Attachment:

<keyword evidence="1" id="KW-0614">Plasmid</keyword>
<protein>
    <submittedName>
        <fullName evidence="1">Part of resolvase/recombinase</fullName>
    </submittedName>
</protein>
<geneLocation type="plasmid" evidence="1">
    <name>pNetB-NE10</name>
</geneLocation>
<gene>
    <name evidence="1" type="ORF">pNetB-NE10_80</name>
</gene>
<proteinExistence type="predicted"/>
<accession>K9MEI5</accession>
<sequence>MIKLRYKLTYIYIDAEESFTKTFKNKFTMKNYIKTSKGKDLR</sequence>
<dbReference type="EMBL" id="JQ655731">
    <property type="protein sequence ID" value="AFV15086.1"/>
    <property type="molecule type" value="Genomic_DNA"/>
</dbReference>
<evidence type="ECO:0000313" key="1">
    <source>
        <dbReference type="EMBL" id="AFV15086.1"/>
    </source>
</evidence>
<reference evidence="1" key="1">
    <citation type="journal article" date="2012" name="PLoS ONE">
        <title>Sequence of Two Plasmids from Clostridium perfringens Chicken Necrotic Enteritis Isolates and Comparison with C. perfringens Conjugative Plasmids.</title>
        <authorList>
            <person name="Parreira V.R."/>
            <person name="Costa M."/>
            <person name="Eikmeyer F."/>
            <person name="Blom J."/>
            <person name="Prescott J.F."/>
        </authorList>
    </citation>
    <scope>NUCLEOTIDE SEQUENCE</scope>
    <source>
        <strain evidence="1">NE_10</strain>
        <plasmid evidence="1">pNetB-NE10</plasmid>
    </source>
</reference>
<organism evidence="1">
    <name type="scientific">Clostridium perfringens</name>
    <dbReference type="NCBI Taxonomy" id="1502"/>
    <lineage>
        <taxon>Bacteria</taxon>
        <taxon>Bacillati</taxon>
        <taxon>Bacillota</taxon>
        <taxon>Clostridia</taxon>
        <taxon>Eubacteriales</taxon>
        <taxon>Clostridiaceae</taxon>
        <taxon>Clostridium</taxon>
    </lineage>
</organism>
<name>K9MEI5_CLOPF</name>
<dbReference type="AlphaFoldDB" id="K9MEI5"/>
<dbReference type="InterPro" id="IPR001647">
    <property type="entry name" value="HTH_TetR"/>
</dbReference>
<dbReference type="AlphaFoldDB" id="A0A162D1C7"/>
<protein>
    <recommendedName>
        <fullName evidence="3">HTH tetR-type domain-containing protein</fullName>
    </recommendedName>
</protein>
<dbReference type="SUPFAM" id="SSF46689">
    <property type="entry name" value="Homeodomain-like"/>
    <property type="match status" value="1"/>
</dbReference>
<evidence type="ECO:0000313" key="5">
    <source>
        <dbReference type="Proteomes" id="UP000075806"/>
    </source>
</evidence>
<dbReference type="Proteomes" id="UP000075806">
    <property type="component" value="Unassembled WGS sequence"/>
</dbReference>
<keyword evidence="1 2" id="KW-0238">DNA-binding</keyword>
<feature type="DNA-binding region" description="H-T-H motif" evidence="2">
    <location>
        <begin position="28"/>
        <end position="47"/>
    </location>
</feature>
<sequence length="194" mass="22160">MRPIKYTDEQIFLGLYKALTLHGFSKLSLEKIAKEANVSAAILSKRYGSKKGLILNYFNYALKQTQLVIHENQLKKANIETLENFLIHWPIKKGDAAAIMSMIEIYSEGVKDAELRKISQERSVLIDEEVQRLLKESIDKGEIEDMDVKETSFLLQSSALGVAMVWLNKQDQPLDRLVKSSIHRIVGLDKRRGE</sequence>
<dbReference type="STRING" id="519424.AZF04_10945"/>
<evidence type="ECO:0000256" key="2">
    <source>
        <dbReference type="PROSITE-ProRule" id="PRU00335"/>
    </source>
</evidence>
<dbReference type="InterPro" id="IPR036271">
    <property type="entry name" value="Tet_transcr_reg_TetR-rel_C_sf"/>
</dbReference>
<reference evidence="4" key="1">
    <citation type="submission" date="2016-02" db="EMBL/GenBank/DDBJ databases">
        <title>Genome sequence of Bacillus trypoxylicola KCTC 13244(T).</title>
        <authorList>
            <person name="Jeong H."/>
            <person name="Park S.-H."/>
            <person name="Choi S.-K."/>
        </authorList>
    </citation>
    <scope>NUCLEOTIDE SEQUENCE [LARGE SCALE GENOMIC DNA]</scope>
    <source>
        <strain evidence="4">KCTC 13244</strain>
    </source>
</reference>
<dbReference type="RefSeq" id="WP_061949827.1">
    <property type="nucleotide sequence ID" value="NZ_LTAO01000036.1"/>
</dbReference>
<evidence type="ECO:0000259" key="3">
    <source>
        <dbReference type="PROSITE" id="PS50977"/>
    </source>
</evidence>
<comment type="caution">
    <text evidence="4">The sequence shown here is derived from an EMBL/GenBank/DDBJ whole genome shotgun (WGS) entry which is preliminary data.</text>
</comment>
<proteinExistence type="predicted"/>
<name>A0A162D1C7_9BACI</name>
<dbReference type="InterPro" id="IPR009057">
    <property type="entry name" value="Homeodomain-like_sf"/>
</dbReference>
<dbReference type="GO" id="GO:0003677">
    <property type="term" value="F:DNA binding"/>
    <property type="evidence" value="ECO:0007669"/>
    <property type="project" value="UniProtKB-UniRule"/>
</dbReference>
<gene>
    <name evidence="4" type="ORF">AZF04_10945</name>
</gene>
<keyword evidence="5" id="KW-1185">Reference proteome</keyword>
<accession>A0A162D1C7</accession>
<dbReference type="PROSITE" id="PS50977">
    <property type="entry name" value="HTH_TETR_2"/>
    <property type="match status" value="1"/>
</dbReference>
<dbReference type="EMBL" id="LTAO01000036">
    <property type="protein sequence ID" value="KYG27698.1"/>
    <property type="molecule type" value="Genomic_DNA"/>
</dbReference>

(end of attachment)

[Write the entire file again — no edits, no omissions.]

<keyword evidence="1" id="KW-0614">Plasmid</keyword>
<protein>
    <submittedName>
        <fullName evidence="1">Part of resolvase/recombinase</fullName>
    </submittedName>
</protein>
<geneLocation type="plasmid" evidence="1">
    <name>pNetB-NE10</name>
</geneLocation>
<gene>
    <name evidence="1" type="ORF">pNetB-NE10_80</name>
</gene>
<proteinExistence type="predicted"/>
<accession>K9MEI5</accession>
<sequence>MIKLRYKLTYIYIDAEESFTKTFKNKFTMKNYIKTSKGKDLR</sequence>
<dbReference type="EMBL" id="JQ655731">
    <property type="protein sequence ID" value="AFV15086.1"/>
    <property type="molecule type" value="Genomic_DNA"/>
</dbReference>
<evidence type="ECO:0000313" key="1">
    <source>
        <dbReference type="EMBL" id="AFV15086.1"/>
    </source>
</evidence>
<reference evidence="1" key="1">
    <citation type="journal article" date="2012" name="PLoS ONE">
        <title>Sequence of Two Plasmids from Clostridium perfringens Chicken Necrotic Enteritis Isolates and Comparison with C. perfringens Conjugative Plasmids.</title>
        <authorList>
            <person name="Parreira V.R."/>
            <person name="Costa M."/>
            <person name="Eikmeyer F."/>
            <person name="Blom J."/>
            <person name="Prescott J.F."/>
        </authorList>
    </citation>
    <scope>NUCLEOTIDE SEQUENCE</scope>
    <source>
        <strain evidence="1">NE_10</strain>
        <plasmid evidence="1">pNetB-NE10</plasmid>
    </source>
</reference>
<organism evidence="1">
    <name type="scientific">Clostridium perfringens</name>
    <dbReference type="NCBI Taxonomy" id="1502"/>
    <lineage>
        <taxon>Bacteria</taxon>
        <taxon>Bacillati</taxon>
        <taxon>Bacillota</taxon>
        <taxon>Clostridia</taxon>
        <taxon>Eubacteriales</taxon>
        <taxon>Clostridiaceae</taxon>
        <taxon>Clostridium</taxon>
    </lineage>
</organism>
<name>K9MEI5_CLOPF</name>
<dbReference type="AlphaFoldDB" id="K9MEI5"/>
<dbReference type="InterPro" id="IPR001647">
    <property type="entry name" value="HTH_TetR"/>
</dbReference>
<dbReference type="AlphaFoldDB" id="A0A162D1C7"/>
<protein>
    <recommendedName>
        <fullName evidence="3">HTH tetR-type domain-containing protein</fullName>
    </recommendedName>
</protein>
<dbReference type="SUPFAM" id="SSF46689">
    <property type="entry name" value="Homeodomain-like"/>
    <property type="match status" value="1"/>
</dbReference>
<evidence type="ECO:0000313" key="5">
    <source>
        <dbReference type="Proteomes" id="UP000075806"/>
    </source>
</evidence>
<dbReference type="Proteomes" id="UP000075806">
    <property type="component" value="Unassembled WGS sequence"/>
</dbReference>
<keyword evidence="1 2" id="KW-0238">DNA-binding</keyword>
<feature type="DNA-binding region" description="H-T-H motif" evidence="2">
    <location>
        <begin position="28"/>
        <end position="47"/>
    </location>
</feature>
<sequence length="194" mass="22160">MRPIKYTDEQIFLGLYKALTLHGFSKLSLEKIAKEANVSAAILSKRYGSKKGLILNYFNYALKQTQLVIHENQLKKANIETLENFLIHWPIKKGDAAAIMSMIEIYSEGVKDAELRKISQERSVLIDEEVQRLLKESIDKGEIEDMDVKETSFLLQSSALGVAMVWLNKQDQPLDRLVKSSIHRIVGLDKRRGE</sequence>
<dbReference type="STRING" id="519424.AZF04_10945"/>
<evidence type="ECO:0000256" key="2">
    <source>
        <dbReference type="PROSITE-ProRule" id="PRU00335"/>
    </source>
</evidence>
<dbReference type="InterPro" id="IPR036271">
    <property type="entry name" value="Tet_transcr_reg_TetR-rel_C_sf"/>
</dbReference>
<reference evidence="4" key="1">
    <citation type="submission" date="2016-02" db="EMBL/GenBank/DDBJ databases">
        <title>Genome sequence of Bacillus trypoxylicola KCTC 13244(T).</title>
        <authorList>
            <person name="Jeong H."/>
            <person name="Park S.-H."/>
            <person name="Choi S.-K."/>
        </authorList>
    </citation>
    <scope>NUCLEOTIDE SEQUENCE [LARGE SCALE GENOMIC DNA]</scope>
    <source>
        <strain evidence="4">KCTC 13244</strain>
    </source>
</reference>
<dbReference type="RefSeq" id="WP_061949827.1">
    <property type="nucleotide sequence ID" value="NZ_LTAO01000036.1"/>
</dbReference>
<evidence type="ECO:0000259" key="3">
    <source>
        <dbReference type="PROSITE" id="PS50977"/>
    </source>
</evidence>
<comment type="caution">
    <text evidence="4">The sequence shown here is derived from an EMBL/GenBank/DDBJ whole genome shotgun (WGS) entry which is preliminary data.</text>
</comment>
<proteinExistence type="predicted"/>
<name>A0A162D1C7_9BACI</name>
<dbReference type="InterPro" id="IPR009057">
    <property type="entry name" value="Homeodomain-like_sf"/>
</dbReference>
<dbReference type="GO" id="GO:0003677">
    <property type="term" value="F:DNA binding"/>
    <property type="evidence" value="ECO:0007669"/>
    <property type="project" value="UniProtKB-UniRule"/>
</dbReference>
<gene>
    <name evidence="4" type="ORF">AZF04_10945</name>
</gene>
<keyword evidence="5" id="KW-1185">Reference proteome</keyword>
<accession>A0A162D1C7</accession>
<dbReference type="PROSITE" id="PS50977">
    <property type="entry name" value="HTH_TETR_2"/>
    <property type="match status" value="1"/>
</dbReference>
<dbReference type="EMBL" id="LTAO01000036">
    <property type="protein sequence ID" value="KYG27698.1"/>
    <property type="molecule type" value="Genomic_DNA"/>
</dbReference>